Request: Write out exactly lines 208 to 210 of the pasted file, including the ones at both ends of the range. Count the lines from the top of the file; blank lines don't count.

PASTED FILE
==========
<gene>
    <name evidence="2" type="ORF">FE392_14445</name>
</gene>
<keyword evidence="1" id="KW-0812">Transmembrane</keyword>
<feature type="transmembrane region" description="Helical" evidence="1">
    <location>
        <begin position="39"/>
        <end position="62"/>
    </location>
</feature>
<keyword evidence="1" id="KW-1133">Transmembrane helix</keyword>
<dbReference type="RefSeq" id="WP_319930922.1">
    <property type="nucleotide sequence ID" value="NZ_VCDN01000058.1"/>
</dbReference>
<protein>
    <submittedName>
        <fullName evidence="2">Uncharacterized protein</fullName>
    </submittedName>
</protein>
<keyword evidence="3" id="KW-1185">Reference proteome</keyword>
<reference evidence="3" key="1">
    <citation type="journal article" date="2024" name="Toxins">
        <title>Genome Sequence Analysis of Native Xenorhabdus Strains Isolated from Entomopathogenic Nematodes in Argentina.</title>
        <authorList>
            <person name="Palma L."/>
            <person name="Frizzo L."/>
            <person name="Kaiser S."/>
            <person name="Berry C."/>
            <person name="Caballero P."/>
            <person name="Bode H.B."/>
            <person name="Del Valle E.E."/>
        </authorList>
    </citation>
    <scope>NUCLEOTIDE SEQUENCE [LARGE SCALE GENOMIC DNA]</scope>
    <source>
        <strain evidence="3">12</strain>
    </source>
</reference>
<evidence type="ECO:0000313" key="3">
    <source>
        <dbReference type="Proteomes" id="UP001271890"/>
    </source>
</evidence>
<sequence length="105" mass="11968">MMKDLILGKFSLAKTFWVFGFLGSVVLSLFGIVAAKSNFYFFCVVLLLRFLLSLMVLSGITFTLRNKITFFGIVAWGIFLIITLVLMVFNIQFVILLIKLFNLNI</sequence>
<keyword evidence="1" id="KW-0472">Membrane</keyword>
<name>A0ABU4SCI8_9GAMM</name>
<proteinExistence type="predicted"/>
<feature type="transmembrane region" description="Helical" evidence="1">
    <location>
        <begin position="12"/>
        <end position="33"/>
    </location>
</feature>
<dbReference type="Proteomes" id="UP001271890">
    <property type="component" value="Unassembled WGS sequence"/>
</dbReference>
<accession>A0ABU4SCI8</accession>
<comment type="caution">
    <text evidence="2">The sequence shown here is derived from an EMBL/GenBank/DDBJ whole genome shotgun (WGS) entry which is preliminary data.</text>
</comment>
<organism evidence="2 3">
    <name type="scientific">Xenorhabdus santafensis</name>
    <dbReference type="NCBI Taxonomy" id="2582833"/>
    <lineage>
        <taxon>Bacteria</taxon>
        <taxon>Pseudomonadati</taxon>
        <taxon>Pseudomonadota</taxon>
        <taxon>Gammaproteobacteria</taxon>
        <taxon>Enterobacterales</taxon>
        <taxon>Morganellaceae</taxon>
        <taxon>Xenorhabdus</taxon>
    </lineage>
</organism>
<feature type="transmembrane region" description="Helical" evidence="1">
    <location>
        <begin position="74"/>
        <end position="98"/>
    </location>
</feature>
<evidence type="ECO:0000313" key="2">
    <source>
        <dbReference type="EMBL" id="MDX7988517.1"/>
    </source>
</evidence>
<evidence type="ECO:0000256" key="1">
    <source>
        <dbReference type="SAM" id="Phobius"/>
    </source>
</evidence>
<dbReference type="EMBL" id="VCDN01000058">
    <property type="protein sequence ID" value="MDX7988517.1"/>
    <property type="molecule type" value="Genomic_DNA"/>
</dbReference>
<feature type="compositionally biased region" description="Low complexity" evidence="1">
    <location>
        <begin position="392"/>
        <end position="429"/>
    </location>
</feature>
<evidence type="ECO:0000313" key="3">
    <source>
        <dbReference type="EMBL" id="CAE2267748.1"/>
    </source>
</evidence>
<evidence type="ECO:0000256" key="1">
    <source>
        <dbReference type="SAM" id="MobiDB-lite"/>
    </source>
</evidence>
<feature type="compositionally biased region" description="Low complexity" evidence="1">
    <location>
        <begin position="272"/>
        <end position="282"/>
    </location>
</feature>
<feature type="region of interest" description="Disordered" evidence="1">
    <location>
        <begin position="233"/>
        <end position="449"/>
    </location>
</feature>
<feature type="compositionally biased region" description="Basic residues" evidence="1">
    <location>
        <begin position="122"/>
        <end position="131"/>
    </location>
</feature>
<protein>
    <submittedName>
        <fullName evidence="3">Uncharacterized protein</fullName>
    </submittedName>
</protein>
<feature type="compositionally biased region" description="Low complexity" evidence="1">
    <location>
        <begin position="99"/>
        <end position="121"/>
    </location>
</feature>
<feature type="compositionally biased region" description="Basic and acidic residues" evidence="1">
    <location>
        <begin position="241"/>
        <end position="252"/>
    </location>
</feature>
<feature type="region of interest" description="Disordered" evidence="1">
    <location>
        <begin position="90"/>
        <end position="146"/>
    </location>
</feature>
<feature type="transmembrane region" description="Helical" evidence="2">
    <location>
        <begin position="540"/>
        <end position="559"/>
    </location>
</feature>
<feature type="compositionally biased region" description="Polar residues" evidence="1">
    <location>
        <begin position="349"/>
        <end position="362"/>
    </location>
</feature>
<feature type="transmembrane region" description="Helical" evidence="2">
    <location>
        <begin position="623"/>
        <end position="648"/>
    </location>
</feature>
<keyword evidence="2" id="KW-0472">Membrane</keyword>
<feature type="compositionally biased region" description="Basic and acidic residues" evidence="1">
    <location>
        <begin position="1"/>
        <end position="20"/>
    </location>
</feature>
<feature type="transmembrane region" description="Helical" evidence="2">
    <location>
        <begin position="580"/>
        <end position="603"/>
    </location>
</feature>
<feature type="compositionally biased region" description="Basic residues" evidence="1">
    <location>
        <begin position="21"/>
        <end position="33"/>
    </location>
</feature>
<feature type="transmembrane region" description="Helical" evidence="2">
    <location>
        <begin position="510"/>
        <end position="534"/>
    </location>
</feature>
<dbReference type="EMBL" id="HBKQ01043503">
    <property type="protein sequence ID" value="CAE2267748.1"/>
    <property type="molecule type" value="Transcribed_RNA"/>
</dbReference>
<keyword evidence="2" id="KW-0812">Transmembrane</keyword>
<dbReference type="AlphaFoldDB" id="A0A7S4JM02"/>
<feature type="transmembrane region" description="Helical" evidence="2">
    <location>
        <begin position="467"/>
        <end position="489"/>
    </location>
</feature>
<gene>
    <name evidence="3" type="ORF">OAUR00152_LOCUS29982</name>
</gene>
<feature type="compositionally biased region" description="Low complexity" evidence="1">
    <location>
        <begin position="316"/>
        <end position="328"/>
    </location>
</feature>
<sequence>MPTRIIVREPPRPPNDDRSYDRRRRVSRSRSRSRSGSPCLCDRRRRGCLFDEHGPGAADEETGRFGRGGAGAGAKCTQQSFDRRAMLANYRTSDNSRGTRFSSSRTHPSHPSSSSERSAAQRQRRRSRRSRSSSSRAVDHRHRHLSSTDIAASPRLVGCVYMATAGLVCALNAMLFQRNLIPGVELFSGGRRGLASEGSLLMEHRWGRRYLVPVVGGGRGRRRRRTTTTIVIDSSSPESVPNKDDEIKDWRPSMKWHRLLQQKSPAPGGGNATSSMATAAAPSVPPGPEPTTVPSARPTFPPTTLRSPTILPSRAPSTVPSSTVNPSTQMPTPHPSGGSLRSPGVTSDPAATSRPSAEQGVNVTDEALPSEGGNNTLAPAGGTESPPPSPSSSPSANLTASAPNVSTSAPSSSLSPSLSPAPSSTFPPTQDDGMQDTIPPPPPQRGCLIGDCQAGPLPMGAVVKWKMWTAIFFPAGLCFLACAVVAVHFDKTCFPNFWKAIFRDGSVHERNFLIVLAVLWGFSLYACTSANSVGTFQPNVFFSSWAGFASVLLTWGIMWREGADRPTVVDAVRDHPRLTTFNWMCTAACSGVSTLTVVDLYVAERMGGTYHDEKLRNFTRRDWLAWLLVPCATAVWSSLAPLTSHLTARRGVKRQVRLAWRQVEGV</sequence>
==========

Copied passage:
</gene>
<feature type="compositionally biased region" description="Low complexity" evidence="1">
    <location>